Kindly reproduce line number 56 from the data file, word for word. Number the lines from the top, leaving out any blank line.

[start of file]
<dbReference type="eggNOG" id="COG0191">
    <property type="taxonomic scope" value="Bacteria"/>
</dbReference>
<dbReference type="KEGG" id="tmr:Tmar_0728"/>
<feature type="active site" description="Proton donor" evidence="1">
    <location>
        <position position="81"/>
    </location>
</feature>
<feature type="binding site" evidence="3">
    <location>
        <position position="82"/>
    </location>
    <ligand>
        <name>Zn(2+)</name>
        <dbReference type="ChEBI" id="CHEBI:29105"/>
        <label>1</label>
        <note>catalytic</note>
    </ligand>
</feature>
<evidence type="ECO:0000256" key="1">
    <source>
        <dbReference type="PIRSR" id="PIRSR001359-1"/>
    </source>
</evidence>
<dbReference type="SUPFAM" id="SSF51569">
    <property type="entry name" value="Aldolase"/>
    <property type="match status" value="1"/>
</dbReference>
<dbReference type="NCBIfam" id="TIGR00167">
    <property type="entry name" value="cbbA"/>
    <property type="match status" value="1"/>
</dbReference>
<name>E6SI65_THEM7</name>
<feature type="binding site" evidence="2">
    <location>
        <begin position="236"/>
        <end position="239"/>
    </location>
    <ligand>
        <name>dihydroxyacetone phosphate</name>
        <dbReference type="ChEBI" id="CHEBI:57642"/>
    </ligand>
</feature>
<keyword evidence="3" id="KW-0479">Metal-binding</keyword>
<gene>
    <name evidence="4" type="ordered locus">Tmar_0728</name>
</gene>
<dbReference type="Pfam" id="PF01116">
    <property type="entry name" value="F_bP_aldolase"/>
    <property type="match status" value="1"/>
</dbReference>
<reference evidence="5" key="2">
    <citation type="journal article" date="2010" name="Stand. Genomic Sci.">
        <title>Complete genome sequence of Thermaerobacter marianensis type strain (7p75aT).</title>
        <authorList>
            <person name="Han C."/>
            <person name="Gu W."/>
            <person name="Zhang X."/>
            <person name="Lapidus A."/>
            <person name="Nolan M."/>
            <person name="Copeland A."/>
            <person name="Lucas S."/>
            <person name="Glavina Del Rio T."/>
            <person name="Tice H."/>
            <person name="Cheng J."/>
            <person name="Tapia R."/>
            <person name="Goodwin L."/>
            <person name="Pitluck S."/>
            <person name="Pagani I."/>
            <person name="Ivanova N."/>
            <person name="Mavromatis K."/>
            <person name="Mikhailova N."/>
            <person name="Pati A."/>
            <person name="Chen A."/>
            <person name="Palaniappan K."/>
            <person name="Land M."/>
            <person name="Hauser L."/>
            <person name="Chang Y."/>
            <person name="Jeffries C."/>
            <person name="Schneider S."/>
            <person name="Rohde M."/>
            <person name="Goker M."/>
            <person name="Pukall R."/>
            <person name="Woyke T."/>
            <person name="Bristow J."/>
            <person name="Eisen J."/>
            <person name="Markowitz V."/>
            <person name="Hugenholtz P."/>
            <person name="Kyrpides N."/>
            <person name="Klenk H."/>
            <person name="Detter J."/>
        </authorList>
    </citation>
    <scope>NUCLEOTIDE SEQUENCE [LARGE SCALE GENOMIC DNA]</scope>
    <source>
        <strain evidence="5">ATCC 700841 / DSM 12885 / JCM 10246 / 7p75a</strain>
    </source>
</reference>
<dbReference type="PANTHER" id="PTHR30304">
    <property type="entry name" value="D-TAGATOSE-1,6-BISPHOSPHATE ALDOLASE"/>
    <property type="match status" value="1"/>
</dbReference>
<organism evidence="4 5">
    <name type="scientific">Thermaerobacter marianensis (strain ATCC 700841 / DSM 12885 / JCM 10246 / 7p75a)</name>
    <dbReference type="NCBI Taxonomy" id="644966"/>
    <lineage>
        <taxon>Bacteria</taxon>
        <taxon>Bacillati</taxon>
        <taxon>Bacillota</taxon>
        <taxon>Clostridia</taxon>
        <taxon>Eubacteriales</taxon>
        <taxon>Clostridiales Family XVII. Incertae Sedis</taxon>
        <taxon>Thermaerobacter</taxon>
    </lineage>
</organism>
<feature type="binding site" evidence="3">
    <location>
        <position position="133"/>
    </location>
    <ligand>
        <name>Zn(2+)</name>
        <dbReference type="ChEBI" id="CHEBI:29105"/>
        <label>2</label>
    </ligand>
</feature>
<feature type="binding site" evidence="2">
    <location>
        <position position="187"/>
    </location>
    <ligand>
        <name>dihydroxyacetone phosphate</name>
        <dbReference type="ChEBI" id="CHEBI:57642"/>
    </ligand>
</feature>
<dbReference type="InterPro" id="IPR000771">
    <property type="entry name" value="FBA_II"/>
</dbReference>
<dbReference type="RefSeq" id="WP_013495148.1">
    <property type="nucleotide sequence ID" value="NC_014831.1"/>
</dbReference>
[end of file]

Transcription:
        <authorList>